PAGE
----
International Life Flight

Specialty Care – Maternal / Neo-Natal, ECMO, Heart Balloon Pump, LVAD, and more….


Specialty Care – Maternal / Neo-Natal, ECMO, Heart Balloon Pump, LVAD, and more….

International Life Flight provides specialty care flights.  Or, the International Life Flight Foundation conducts charitable flights for sick or injured people who fall under the criteria for such flights.  Such flights are paid by way of donations to the Foundation.  The specialty care International Life Flight would be providing using the aircraft is described below.

ECMO or ECLS – A ‘lung bypass’ or ‘lung-assist’ transport.  The patient is on specific equipment that is maintaining the life of the patient by oxygenating his or her blood directly.  Sometimes this requires a team having the machine, a perfusionist, a nurse and often a physician.  

NICU and/or PICU – Neonatal and Pediatric Intensive Care.  Neonates are sometimes severely premature, as small as 8 grams, but require a lot of equipment to maintain life support.  Our aircraft have the room and range to support the transfer of a NICU/PICU team and incubator, blender (blending oxygen and nitrogen), cart and specialized monitoring equipment.

High Risk Maternal – complications during a pregnancy and/or because of the increase in in-vitro fertilization, there has been an increase in multiple birth pregnancies.  As a result, specialist groups have been created at regional centers of excellence which are often a destination.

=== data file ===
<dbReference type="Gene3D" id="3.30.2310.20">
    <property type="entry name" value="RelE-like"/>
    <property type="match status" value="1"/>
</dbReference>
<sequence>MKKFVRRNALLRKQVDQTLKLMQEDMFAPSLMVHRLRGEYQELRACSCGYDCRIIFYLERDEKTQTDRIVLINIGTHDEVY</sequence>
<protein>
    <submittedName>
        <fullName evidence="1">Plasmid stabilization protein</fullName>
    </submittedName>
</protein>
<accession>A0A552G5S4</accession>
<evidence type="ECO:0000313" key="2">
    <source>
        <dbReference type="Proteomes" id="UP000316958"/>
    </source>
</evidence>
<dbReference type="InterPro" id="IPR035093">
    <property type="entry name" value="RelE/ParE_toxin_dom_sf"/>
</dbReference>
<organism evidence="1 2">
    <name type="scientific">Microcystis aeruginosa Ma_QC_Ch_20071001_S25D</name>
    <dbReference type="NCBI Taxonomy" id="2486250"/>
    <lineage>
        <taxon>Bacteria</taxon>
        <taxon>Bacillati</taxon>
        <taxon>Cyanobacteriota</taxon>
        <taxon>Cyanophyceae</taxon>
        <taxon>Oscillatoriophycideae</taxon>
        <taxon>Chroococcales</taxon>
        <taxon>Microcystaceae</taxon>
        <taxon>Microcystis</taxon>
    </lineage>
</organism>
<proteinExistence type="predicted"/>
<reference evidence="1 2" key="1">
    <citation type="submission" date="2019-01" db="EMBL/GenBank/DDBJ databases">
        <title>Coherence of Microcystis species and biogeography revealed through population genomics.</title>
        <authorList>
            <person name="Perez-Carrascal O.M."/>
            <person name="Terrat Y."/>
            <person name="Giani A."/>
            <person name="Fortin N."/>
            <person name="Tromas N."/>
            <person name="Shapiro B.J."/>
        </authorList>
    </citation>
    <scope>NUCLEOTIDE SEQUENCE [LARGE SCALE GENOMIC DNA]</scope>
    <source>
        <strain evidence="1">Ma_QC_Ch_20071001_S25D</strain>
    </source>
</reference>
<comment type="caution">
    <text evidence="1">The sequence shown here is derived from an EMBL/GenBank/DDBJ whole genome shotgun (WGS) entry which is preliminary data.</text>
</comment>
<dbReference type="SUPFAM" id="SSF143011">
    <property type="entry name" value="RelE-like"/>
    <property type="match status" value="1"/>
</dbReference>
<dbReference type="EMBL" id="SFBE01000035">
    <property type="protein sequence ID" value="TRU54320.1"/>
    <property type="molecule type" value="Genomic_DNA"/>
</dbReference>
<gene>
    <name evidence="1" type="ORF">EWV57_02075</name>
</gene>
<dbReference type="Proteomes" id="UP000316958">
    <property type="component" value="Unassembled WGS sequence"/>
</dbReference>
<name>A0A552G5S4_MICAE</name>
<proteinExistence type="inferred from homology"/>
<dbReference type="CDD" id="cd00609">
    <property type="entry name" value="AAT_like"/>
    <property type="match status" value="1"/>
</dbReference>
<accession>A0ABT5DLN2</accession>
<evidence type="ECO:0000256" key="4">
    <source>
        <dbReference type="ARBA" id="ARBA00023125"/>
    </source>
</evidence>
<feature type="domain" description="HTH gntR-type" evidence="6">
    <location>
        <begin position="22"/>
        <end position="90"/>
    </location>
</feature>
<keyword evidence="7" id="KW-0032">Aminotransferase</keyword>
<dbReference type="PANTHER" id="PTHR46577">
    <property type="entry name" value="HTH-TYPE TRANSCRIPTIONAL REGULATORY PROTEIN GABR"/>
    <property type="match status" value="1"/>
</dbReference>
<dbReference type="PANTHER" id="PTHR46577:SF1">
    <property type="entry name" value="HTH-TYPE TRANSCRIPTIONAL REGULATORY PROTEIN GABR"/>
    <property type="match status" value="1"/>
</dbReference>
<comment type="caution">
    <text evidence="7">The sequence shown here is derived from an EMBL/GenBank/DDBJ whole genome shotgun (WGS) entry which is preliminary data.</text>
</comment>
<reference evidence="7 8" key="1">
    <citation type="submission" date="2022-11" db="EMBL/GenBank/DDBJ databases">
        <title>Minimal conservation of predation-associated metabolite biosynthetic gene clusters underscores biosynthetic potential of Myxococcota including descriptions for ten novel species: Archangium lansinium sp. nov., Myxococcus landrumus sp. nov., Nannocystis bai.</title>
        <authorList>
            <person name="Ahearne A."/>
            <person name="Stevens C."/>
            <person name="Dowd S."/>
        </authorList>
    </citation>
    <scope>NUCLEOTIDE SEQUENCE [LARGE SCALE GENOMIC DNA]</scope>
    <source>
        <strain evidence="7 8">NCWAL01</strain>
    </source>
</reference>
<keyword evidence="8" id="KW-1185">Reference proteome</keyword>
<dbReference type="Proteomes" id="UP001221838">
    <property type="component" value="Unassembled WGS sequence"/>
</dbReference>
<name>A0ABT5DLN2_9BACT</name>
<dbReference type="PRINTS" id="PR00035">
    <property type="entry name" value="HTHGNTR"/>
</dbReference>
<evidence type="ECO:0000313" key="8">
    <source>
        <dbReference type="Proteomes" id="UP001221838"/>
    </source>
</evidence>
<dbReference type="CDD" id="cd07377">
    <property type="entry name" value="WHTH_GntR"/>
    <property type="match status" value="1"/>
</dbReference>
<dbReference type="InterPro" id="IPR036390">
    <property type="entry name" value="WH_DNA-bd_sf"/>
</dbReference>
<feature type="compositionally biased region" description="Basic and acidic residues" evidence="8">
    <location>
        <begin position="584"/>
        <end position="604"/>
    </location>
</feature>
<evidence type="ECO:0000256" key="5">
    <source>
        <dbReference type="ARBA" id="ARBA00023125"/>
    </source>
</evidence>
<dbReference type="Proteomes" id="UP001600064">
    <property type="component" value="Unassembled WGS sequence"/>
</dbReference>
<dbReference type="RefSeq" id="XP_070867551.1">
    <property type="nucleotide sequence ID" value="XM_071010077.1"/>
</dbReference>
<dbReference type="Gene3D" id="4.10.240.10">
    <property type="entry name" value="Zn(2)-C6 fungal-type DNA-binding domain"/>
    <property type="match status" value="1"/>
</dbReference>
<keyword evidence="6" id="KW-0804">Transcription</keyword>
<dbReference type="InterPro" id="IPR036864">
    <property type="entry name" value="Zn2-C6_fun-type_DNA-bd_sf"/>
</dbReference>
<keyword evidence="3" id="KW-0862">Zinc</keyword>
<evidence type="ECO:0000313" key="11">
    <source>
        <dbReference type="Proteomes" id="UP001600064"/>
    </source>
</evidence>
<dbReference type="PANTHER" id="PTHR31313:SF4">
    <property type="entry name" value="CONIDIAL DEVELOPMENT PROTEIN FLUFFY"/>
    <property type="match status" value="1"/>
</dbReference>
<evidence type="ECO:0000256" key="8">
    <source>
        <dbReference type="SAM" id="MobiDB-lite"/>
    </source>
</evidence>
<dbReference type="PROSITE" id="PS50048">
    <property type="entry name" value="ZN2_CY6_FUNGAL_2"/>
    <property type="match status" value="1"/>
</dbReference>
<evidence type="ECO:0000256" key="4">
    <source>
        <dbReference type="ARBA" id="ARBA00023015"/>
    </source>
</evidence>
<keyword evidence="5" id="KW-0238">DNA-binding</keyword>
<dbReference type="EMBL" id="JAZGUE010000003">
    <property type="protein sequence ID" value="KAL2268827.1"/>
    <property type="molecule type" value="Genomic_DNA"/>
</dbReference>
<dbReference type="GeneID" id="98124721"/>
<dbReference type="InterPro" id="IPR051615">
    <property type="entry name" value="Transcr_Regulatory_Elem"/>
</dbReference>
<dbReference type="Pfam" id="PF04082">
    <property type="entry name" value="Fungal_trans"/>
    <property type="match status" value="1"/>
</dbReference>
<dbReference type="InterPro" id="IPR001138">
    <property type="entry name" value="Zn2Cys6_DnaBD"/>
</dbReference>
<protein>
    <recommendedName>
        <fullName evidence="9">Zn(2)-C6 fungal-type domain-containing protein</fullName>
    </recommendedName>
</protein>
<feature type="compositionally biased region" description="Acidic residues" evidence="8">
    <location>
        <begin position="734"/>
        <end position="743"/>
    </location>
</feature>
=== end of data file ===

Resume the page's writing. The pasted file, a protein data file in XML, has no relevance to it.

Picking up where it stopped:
Balloon Pumps– A balloon pump is a device that assists the heart when the heart is unable to create enough blood flow to keep the body alive.  It is another form of cardiac life support.

Bariatric– Growing in need, this is the transfer of morbidly obese patients that simply cannot be moved on a weight sensitive aircraft, and need special accommodations in door size and bed.

Government/Fema/’grey work’ – Aircraft that are capable of flying worldwide can often attract specialty charter that requires a larger asset with broader range.  Contracts are sometimes subject to the availability of a larger aircraft operating with the CDC and the WHO.  (Example: the Ebola outbreak resulted in over 40 cases of jet medical transport that required six feet of working space in the cabin between the practitioner and the patient during times of indirect care/monitoring.)

For more information about Specialty Care Programs please call 1 (425) 320-6667.